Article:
Initially, the name «Schipperke» was believed to mean «little boatman» in English-speaking peoples, though the original «schipper» term used in the areas  of  Brussels and Leuven meant «little shepherd».

The standard for the breed was written in 1889, and the first official records of the Schipperke were in the «Chasse et Peche» («Hunting and Fishing» in French) magazine. The original French articles were then translated in English and published in «The Stockkeeper», an English magazine.

Size

Schipperkes are small breed dogs, with males reaching an average of 13.2 in at the withers, while females only reach about 12.3 in tall. They weigh between 6 — 19 lbs.

Personality and Character

Schipperke dogs are very energetic and alert. They are loyal to their families and won’t back down when it comes to defending their quarters. They are, indeed, territorial, and may act a bit aggressive towards other dogs if not properly socialized.

These dogs bond with their owners very well, though they may be reserved towards strangers. But their best friends will always be children of any age, whom they can play with for hours. They retain their puppy-like behavior and fun-loving personality until quite late, when they reach at least 4 or 5 years old.

Schipperkes are very intelligent and easy to train, but can often be quite strong-minded, so training may be challenging. Always use positive reinforcement and keep training sessions fun and consistent. If the dog senses you are not sure of what you ask him, he won’t do it. This also applies for regular packing order: humans, even children, should always be above dogs, to let them know they are the pack leaders.

Health and Potential Problems

Schipperke dogs are usually very healthy, with few major health concerns. Though, there are some more frequent health issues that may affect this breed, the Leg-Perthee disease is the most serious disorder they might have. Eye or joint problems may also be found occasionally. This doesn’t mean all Schipperke dogs have to have at least one of these issues, but here is what you should be careful about:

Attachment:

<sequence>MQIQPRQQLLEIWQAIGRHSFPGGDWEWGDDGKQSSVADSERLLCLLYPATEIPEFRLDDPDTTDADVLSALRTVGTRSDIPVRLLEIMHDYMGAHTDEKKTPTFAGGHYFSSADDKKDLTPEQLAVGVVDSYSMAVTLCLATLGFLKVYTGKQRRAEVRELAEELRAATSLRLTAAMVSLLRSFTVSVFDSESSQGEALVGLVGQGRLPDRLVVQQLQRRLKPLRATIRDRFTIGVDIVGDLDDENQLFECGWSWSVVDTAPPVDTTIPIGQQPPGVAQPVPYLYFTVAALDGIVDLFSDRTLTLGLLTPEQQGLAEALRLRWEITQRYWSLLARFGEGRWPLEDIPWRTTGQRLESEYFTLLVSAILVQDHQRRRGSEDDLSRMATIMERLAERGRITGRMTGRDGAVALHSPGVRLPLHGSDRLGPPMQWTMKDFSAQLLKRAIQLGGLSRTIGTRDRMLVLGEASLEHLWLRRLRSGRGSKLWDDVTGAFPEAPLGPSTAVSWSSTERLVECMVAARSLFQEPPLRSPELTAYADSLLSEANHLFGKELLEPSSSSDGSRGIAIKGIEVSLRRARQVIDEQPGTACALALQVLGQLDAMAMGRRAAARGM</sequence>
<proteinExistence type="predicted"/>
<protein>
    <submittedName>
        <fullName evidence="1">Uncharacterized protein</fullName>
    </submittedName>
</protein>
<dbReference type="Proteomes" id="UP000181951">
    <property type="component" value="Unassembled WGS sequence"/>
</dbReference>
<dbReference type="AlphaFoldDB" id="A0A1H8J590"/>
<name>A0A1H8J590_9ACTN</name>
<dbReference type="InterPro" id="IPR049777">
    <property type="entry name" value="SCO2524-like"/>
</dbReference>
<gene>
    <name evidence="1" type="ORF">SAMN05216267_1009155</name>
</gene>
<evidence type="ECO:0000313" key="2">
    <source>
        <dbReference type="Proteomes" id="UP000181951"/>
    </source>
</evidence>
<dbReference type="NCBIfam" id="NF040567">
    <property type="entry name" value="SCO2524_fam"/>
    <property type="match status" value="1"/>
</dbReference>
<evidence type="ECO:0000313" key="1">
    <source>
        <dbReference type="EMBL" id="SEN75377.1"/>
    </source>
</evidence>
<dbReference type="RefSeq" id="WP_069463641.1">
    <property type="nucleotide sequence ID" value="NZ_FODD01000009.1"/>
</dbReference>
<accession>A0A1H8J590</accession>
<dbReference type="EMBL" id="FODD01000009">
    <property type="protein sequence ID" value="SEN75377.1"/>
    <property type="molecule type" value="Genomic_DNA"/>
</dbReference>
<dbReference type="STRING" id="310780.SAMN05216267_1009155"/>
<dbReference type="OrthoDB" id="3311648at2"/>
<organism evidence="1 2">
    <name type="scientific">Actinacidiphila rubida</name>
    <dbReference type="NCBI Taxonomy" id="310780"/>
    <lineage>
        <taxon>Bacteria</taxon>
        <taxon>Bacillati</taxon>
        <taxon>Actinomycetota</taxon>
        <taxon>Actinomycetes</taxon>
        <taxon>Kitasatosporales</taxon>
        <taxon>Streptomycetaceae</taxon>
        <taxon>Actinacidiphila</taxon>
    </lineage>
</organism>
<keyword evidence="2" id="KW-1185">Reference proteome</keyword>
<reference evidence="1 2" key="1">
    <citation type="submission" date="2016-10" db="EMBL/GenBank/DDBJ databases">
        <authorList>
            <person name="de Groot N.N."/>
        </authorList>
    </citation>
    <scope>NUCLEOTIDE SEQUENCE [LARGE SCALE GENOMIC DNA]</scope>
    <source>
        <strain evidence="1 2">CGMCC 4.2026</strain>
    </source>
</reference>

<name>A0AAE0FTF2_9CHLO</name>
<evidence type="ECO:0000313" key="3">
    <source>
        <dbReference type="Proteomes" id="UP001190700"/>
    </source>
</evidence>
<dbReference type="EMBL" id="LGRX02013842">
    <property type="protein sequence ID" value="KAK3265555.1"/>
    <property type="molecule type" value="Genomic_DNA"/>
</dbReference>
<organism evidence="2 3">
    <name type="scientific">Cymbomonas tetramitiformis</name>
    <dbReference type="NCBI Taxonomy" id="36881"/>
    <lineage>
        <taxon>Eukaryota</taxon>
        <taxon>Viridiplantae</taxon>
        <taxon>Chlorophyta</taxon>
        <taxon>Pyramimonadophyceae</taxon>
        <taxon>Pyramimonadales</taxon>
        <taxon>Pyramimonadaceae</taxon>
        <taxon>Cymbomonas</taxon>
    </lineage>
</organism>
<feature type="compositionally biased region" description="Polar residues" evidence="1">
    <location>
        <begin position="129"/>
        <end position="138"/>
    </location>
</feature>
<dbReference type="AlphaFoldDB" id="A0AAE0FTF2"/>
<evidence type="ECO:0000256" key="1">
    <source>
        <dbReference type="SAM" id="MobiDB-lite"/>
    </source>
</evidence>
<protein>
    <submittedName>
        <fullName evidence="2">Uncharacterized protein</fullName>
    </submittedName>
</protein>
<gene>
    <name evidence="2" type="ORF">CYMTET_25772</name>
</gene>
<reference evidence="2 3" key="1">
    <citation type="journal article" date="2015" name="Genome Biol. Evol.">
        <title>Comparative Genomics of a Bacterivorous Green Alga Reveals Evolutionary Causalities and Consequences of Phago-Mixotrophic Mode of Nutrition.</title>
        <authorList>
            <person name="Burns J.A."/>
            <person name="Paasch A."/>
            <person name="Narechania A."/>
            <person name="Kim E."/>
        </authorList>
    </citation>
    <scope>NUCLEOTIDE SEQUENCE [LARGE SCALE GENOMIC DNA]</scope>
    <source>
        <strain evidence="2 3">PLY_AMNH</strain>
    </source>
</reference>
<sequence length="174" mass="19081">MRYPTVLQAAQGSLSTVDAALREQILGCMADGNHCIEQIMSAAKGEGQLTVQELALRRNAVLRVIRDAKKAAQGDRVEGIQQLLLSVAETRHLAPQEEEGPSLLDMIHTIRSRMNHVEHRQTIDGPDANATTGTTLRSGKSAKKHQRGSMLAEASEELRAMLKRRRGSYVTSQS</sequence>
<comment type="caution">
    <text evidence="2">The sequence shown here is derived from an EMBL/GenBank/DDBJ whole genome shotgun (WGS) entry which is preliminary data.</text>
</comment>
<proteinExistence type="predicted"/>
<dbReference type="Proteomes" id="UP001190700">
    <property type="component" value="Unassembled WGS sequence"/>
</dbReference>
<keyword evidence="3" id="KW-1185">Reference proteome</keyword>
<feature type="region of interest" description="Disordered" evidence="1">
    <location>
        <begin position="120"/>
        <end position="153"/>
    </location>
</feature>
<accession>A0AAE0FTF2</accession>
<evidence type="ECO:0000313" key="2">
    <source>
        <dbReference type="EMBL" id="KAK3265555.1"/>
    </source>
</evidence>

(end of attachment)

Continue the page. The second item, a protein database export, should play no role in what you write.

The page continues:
• Progressive Retinal Atrophy: this term is used for a range of eye diseases triggering the gradual decaying of the retina. This will make the dog become night-blind at first, followed by gradual loss of eyesight during the day. Dogs may adapt very well to living with this condition, but it is very important to have them genetically screened for it, to avoid the perpetuation of the gene. This condition may only appear occasionally in the breed;
  • Leg-Calve-Perthee Disease: this condition is one of the most frequent in Schipperke Dogs and is usually seen in young puppies of about six months of age. It affects the hip joint by shortening the blood supply to the head of the femur, leading to the disintegration of the bone. It is a painful condition, which in time leads to limping and atrophy of the leg muscle, but usually it can be corrected though surgery;
  • Patellar Luxation (slipped stifles): this is a common problem affecting small breed dogs. This is usually a congenital disorder meaning that the femur, knee cap and tibia are not properly lined up. This may also occur later in life. You may notice that your dog is lame, or skipping and hopping his leg while walking. Mild cases may be aligned manually, but more severe ones may require surgical intervention;
  • Hip Dysplasia: usually affecting larger breeds, hip dysplasia may also appear in smaller ones. This is a hereditary condition, but it may worsen over time by a series of environmental factors, like rapid growth, jumping or falling from higher places. This condition may not be very obvious, so X-ray screening may be necessary to track it. Arthritis may develop as a dog with this condition ages, so keep a close eye on his joints, especially if you know his parents were also affected;